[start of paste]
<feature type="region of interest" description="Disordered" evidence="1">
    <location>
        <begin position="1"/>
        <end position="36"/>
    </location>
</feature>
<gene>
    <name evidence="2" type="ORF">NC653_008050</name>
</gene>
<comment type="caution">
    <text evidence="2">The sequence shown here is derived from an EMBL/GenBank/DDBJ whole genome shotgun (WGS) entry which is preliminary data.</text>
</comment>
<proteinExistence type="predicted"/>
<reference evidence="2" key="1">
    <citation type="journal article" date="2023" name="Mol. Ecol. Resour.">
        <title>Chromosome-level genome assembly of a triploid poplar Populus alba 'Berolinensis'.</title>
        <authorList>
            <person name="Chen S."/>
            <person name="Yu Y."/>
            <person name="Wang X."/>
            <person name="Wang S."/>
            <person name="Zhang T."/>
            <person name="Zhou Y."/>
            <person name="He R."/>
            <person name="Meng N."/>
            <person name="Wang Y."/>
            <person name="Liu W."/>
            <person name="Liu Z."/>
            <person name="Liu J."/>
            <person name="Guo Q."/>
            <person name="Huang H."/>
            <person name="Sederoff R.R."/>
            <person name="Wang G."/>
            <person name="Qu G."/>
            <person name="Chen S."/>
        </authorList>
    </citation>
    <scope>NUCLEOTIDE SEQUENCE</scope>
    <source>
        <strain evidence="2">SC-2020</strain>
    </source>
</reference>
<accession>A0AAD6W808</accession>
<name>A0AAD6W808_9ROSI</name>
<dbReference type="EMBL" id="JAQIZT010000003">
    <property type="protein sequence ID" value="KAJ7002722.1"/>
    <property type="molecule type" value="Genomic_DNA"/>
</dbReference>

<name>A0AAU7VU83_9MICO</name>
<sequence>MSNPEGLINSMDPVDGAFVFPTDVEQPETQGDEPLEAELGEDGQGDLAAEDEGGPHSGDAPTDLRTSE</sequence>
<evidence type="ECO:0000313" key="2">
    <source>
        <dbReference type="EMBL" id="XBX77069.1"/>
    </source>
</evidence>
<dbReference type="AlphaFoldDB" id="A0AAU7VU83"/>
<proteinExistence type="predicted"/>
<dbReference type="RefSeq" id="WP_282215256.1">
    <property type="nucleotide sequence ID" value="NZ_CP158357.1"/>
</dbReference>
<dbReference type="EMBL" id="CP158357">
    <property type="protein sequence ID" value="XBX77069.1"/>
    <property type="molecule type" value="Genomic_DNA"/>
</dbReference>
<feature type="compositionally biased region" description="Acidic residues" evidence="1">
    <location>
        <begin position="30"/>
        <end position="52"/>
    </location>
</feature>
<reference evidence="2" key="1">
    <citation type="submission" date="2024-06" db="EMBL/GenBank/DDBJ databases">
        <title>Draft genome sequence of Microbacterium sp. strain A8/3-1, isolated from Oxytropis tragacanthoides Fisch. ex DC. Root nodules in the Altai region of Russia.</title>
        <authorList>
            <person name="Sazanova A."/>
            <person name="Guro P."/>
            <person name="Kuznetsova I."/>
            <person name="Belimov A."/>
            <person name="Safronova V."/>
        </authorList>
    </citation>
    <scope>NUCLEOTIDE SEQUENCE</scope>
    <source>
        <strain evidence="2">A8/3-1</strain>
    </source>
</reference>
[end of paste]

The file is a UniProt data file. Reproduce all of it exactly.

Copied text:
<feature type="region of interest" description="Disordered" evidence="1">
    <location>
        <begin position="1"/>
        <end position="36"/>
    </location>
</feature>
<gene>
    <name evidence="2" type="ORF">NC653_008050</name>
</gene>
<comment type="caution">
    <text evidence="2">The sequence shown here is derived from an EMBL/GenBank/DDBJ whole genome shotgun (WGS) entry which is preliminary data.</text>
</comment>
<proteinExistence type="predicted"/>
<reference evidence="2" key="1">
    <citation type="journal article" date="2023" name="Mol. Ecol. Resour.">
        <title>Chromosome-level genome assembly of a triploid poplar Populus alba 'Berolinensis'.</title>
        <authorList>
            <person name="Chen S."/>
            <person name="Yu Y."/>
            <person name="Wang X."/>
            <person name="Wang S."/>
            <person name="Zhang T."/>
            <person name="Zhou Y."/>
            <person name="He R."/>
            <person name="Meng N."/>
            <person name="Wang Y."/>
            <person name="Liu W."/>
            <person name="Liu Z."/>
            <person name="Liu J."/>
            <person name="Guo Q."/>
            <person name="Huang H."/>
            <person name="Sederoff R.R."/>
            <person name="Wang G."/>
            <person name="Qu G."/>
            <person name="Chen S."/>
        </authorList>
    </citation>
    <scope>NUCLEOTIDE SEQUENCE</scope>
    <source>
        <strain evidence="2">SC-2020</strain>
    </source>
</reference>
<accession>A0AAD6W808</accession>
<name>A0AAD6W808_9ROSI</name>
<dbReference type="EMBL" id="JAQIZT010000003">
    <property type="protein sequence ID" value="KAJ7002722.1"/>
    <property type="molecule type" value="Genomic_DNA"/>
</dbReference>

<name>A0AAU7VU83_9MICO</name>
<sequence>MSNPEGLINSMDPVDGAFVFPTDVEQPETQGDEPLEAELGEDGQGDLAAEDEGGPHSGDAPTDLRTSE</sequence>
<evidence type="ECO:0000313" key="2">
    <source>
        <dbReference type="EMBL" id="XBX77069.1"/>
    </source>
</evidence>
<dbReference type="AlphaFoldDB" id="A0AAU7VU83"/>
<proteinExistence type="predicted"/>
<dbReference type="RefSeq" id="WP_282215256.1">
    <property type="nucleotide sequence ID" value="NZ_CP158357.1"/>
</dbReference>
<dbReference type="EMBL" id="CP158357">
    <property type="protein sequence ID" value="XBX77069.1"/>
    <property type="molecule type" value="Genomic_DNA"/>
</dbReference>
<feature type="compositionally biased region" description="Acidic residues" evidence="1">
    <location>
        <begin position="30"/>
        <end position="52"/>
    </location>
</feature>
<reference evidence="2" key="1">
    <citation type="submission" date="2024-06" db="EMBL/GenBank/DDBJ databases">
        <title>Draft genome sequence of Microbacterium sp. strain A8/3-1, isolated from Oxytropis tragacanthoides Fisch. ex DC. Root nodules in the Altai region of Russia.</title>
        <authorList>
            <person name="Sazanova A."/>
            <person name="Guro P."/>
            <person name="Kuznetsova I."/>
            <person name="Belimov A."/>
            <person name="Safronova V."/>
        </authorList>
    </citation>
    <scope>NUCLEOTIDE SEQUENCE</scope>
    <source>
        <strain evidence="2">A8/3-1</strain>
    </source>
</reference>